Is COVID-19 Driving the New Normal in M&A?

Blog /Is COVID-19 Driving the New Normal in M&A?
NTT DATA Services Covid-19 and M&A Series Post Four

Corporate merger and acquisition activity is taking a big hit from the economic uncertainty wrought by COVID-19. Companies are reassessing their priorities and bracing for an extended period of turbulence. At NTT DATA Services, we believe that appropriate emphasis on planning, diligence, and a realizable integration plan can help counter many M&A risks inherent in this environment, enabling companies to use M&A as a key tool to transform businesses. And, this is exactly the kind of transformation many businesses will need to do to prosper during and after this COVID-19 cycle.

COVID-19 has introduced significant change in M&A activity
The COVID-19 pandemic has added unprecedented risk, complexity and uncertainty to M&A execution. At the beginning of the pandemic, Forbes reported a dramatic drop in activity, with a 25% decrease in value worldwide and a 50% decrease in the US. Certain sectors, which are awash in cash, have seen growth in the number of deals, while there has been a significant drop in the number and value of deals in other sectors. In the fourth quarter alone, deal value was up in technology and consumer and retail sectors, and down in energy and infrastructure, financial services, real estate, and life sciences, according to M&A attorneys Allen & Overy.

While there has been an overall drop in the volume of large transformational strategic deals, there has been an uptick in the mid-tier market. Private equity firms and corporate investors with cash reserves are absorbing smaller technology companies and companies with product adjacencies. These bite-sized acquisitions are driven by the need to consolidate operations due to synergies or acquire new technology and talent.

In Life Sciences, where companies are less exposed to liquidity issues, the COVID-19 fallout is creating new opportunities for virology, supply chain, partnering, and virtual healthcare, resulting in a wave of M&A in these areas. On the other hand, manufacturing has been impacted by supply shocks with a buildup of inventory due to reduced sales related to the pandemic, and trade restrictions and compliance obligations have further dampened M&A demand.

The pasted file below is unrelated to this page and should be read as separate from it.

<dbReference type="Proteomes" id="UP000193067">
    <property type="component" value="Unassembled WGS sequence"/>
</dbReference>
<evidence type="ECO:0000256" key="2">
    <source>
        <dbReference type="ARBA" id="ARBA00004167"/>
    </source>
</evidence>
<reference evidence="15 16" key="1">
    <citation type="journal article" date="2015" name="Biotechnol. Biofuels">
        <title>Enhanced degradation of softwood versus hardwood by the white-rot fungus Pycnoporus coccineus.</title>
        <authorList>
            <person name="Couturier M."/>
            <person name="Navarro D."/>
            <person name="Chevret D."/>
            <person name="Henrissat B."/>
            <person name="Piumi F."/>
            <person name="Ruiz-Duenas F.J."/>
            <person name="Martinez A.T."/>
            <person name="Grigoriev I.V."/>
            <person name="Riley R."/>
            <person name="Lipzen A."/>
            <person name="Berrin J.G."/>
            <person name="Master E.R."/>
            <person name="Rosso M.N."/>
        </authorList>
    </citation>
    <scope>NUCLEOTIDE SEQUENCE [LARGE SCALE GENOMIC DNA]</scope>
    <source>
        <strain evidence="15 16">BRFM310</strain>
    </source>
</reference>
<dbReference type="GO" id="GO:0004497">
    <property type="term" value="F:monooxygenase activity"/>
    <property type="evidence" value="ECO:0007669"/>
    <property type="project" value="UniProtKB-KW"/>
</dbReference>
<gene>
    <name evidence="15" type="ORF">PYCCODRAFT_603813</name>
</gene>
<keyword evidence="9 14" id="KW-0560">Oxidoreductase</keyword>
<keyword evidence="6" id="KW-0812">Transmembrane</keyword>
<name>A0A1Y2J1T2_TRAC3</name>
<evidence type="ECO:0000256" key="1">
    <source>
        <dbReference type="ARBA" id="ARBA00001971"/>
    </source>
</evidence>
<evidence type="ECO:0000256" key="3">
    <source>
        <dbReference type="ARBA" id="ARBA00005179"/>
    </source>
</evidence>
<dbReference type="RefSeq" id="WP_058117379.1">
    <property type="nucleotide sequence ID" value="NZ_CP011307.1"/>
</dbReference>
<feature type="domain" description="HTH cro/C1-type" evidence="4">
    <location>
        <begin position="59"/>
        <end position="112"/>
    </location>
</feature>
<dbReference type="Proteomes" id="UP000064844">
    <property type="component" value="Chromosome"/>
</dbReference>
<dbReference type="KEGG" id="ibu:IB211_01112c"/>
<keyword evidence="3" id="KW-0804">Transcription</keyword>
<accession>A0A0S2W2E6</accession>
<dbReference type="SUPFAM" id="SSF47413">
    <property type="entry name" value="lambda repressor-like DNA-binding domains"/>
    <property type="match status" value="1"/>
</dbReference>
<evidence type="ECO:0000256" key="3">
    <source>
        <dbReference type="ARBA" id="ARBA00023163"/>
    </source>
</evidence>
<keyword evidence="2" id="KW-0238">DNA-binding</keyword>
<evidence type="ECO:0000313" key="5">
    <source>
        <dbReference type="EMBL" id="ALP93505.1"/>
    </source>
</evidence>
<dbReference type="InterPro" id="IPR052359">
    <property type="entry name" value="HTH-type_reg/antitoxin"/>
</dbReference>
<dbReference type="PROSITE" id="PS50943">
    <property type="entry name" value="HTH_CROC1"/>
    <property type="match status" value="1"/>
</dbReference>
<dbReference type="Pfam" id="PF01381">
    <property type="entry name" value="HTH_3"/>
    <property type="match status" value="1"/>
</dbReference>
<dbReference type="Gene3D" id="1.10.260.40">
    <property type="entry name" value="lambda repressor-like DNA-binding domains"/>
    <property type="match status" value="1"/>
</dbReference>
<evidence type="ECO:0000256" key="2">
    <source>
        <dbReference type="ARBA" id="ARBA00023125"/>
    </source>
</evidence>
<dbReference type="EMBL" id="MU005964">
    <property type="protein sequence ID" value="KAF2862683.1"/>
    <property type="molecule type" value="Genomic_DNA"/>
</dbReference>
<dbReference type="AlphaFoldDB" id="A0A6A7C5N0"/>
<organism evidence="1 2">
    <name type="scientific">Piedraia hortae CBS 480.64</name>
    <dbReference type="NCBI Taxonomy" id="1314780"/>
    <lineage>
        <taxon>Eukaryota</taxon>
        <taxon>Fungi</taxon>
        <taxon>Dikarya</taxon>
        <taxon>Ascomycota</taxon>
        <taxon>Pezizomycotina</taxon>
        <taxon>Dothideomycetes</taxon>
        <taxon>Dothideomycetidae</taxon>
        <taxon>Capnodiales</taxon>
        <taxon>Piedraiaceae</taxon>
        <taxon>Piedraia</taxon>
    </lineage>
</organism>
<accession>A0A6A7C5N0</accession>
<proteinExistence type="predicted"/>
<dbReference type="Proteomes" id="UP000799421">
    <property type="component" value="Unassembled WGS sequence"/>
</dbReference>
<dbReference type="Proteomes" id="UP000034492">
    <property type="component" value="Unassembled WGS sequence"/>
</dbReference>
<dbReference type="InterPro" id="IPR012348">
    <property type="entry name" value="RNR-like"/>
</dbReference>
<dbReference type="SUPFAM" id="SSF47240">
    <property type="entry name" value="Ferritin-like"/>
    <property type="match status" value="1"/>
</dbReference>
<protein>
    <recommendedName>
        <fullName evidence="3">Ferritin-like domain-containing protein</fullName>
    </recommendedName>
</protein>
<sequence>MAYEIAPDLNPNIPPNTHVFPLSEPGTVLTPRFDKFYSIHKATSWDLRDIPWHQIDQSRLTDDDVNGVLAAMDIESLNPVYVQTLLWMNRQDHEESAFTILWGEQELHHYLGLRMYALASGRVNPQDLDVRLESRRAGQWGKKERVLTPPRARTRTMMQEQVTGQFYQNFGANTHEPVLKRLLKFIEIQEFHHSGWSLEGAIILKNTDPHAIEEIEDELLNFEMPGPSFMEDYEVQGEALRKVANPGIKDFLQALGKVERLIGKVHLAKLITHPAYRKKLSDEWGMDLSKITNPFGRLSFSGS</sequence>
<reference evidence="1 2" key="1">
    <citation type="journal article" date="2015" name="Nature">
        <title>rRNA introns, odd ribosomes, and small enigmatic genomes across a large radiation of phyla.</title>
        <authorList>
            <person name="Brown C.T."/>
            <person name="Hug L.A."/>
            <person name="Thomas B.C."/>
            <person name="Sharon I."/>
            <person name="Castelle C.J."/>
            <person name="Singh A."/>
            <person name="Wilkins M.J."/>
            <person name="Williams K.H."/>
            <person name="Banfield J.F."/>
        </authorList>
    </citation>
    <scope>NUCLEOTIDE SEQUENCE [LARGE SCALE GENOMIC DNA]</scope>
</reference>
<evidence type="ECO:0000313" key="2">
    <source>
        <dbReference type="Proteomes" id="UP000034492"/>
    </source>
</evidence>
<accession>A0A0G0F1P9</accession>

Corporate cash has grown substantially over the past decade. Profits were generally up until the COVID-19 crisis. While spending on tangible assets has tapered off, a greater percentage of investment has shifted to intangible assets. Distressed properties are being put on a fire sale as companies are looking at opportunities to divest non-core or low-performing businesses to release cash for turnaround or acquisition activity.

Disruption creates new avenues for growth
At NTT DATA Services, we see a way through this volatility. Strategically focused companies can challenge the status quo and disrupt stagnant thinking by using mergers and acquisitions to create new avenues for significant growth, shareholder value, and competitive advantage. With the low cost of capital, there is an expectation that we will start to see an uptick in debt and equity deals. The M&A recovery that started in second half of 2020 will accelerate in 2021. SPAC (Special Purpose Acquisition Companies) deals will continue to grow, and private equity is well-positioned with over 1.4 T in dry powder to drive acquisitions. Those who know how to assess opportunity and are in a position to venture in will prosper. In our last global financial crisis, from 2007 through 2009, companies that continued M&A activity significantly outperformed those who did not.

Watch this space
As part of an on-going series on M&A, we plan to cover what CxOs need to consider to prioritize and adapt their acquisition procedures and a look at the future. The series concludes by covering the benefits of a cloud-first integration model. Stay tuned. 

Post Date: 25/01/2021

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